Where did we come from and where are we headed? 
I wrote this for Malaysian Insider yesterday. Thought I'd post it here too.

Where did we come from and where are we headed? By Sim Tong

I grew up in Malaysia, so you could say when it came to sex education, I was a homeschooler. Sex is such a taboo subject that nobody talked about it. The teachers didn’t want to talk about it. Nobody in my family talked about it. That is the Asian way. We present a black and white world to our kids – context is too difficult to teach, so everything is either good or bad. There are good words and there are bad words. There are good guys and bad guys. There are good things and bad things. Sex was put into the category of bad things because when you’re a kid, there’s just too much to explain. This is fine for about the first twelve years of life, but as kids hit puberty, they start to feel urges, and they start to question things. They are really left to piece together the whole picture by themselves.

Between the spread of HIV and babies in dumpsters, I think we can all agree that sex education is important. What we cannot agree upon is who should do the educating. The teachers think parents should do it, the parents think ‘The Authorities’ should do it, the government doesn’t care who does it, as long as they don’t use books with good pictures in it.
The children’s sex education book “Where Did I Come From” by Peter Mayle has been banned, a day after the sale of the book has been stopped by the Home Ministry, and some thirty years after it has been in wide circulation. This is a children’s book, 48 pages long in large font, including pictures.

We have to accept that some things are going to be difficult to explain to the next generation, and much more so if the previous generation didn’t explain it to us, but we have to stop this vicious cycle. We can’t get around it, we just have to get through it, to paraphrase another children’s book author.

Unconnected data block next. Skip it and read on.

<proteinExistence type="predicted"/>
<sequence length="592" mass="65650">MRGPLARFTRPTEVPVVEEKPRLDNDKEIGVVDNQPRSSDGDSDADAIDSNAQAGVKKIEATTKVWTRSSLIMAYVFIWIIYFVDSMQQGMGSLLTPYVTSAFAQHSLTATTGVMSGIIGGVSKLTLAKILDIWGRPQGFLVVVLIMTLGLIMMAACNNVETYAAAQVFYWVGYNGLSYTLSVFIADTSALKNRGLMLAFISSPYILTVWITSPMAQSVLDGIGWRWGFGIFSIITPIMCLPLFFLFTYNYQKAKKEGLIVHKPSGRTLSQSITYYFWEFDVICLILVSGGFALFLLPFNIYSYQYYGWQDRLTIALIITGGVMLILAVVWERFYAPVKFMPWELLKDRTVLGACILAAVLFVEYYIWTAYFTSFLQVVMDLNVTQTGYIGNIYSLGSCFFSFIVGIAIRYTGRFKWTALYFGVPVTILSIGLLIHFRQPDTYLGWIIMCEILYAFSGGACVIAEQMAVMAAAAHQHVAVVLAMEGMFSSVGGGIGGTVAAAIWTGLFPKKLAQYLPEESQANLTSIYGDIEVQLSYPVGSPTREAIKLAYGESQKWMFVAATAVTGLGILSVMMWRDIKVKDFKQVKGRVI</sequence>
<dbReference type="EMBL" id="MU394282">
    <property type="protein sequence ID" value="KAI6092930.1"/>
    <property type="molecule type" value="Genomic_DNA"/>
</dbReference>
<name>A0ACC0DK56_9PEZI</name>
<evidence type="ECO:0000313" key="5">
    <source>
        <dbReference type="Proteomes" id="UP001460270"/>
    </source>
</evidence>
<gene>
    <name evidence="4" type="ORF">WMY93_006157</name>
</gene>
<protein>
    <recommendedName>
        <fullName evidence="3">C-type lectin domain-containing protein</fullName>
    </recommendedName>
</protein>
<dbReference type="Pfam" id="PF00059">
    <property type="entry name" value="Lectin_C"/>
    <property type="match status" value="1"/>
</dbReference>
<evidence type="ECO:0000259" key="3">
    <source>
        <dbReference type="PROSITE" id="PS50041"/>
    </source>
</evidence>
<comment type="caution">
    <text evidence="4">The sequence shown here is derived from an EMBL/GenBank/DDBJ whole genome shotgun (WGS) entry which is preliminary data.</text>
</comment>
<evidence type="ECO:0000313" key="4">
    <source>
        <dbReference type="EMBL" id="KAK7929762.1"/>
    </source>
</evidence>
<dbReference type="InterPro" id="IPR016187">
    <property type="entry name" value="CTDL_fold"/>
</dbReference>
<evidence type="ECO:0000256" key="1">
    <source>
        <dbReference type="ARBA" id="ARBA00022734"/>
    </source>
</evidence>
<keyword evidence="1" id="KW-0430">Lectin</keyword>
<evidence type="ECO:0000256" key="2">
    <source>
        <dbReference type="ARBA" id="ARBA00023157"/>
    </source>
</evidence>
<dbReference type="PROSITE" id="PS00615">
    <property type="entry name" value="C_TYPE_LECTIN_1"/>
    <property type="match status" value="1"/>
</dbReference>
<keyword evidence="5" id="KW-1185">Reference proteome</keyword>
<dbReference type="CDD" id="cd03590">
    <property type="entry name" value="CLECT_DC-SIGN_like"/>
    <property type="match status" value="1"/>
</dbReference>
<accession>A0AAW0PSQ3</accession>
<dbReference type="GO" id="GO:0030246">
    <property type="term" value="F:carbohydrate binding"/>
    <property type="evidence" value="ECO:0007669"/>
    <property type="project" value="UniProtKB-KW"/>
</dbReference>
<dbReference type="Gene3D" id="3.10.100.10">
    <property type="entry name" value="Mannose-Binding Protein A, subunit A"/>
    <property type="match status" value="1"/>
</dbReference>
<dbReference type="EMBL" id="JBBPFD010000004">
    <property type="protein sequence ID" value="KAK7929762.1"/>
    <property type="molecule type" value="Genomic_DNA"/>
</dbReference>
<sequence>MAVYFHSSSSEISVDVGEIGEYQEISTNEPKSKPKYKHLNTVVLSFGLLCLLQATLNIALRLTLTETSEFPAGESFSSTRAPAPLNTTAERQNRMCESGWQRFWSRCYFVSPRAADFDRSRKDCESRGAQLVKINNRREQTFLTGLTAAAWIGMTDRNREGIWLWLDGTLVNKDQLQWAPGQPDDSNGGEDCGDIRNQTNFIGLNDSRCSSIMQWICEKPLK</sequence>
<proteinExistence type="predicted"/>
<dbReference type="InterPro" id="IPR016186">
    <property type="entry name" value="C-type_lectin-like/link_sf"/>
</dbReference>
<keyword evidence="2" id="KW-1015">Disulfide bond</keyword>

Growing up, I’ve had my share of misconceptions about sex. I fumbled through my early adulthood and despite a few embarrassing occasions, survived relatively unscathed. Others may not be as lucky. You also have to consider that some things are different now. Many parents give their children access to satellite TV, highspeed internet, smartphones, Wikipedia, Google, Youtube, Facebook and Twitter. They are learning faster and asking questions earlier. The leaders of tomorrow will be asking all the right questions, relevant to their time. We won’t know how to ask these questions on their behalf. We cannot afford to suppress inquisitiveness now. If they have a question we cannot answer, we should feel proud of them, not shame them into silence.

Telling kids sex is bad is the traditional way of keeping them out of trouble, same as ‘don't cross the road by yourself’ and ‘don’t touch mom’s scissors’, but it’s not a long term solution. It’s just a bandaid, delaying the inevitable. It's a tough job and some parents try to scrape through, skipping that awkward stage altogether if at all possible. Some parents undo this teaching when their kids hit puberty. Some wait until it’s time for them to study abroad. Some put a timer on it by introducing the concept of premarital sex. Sex before marriage is bad, but after marriage, they’re practically breathing down your neck to copulate and reproduce. This could work if puberty starts at the age of twenty five. In the real world however, there’s usually a decade or two between puberty and marriage. Yet other parents conveniently forget to undo their early teachings altogether. After a few generations of parents skipping their responsibilities in sex education, the idea that sex is bad becomes ingrained in our culture. So what happens when a kid hits puberty? They start to have urges. If I have urges - natural urges - to have sex and sex is bad, does that make me bad? By the way, this is the sort of thing that goes on in the minds of sex assault victims. Now imagine a few generations of people carrying this kind of guilt. That’s our community.

You could say that the Home Ministry is half right - there is something very harmful to the morals of our community. However, this book is not it.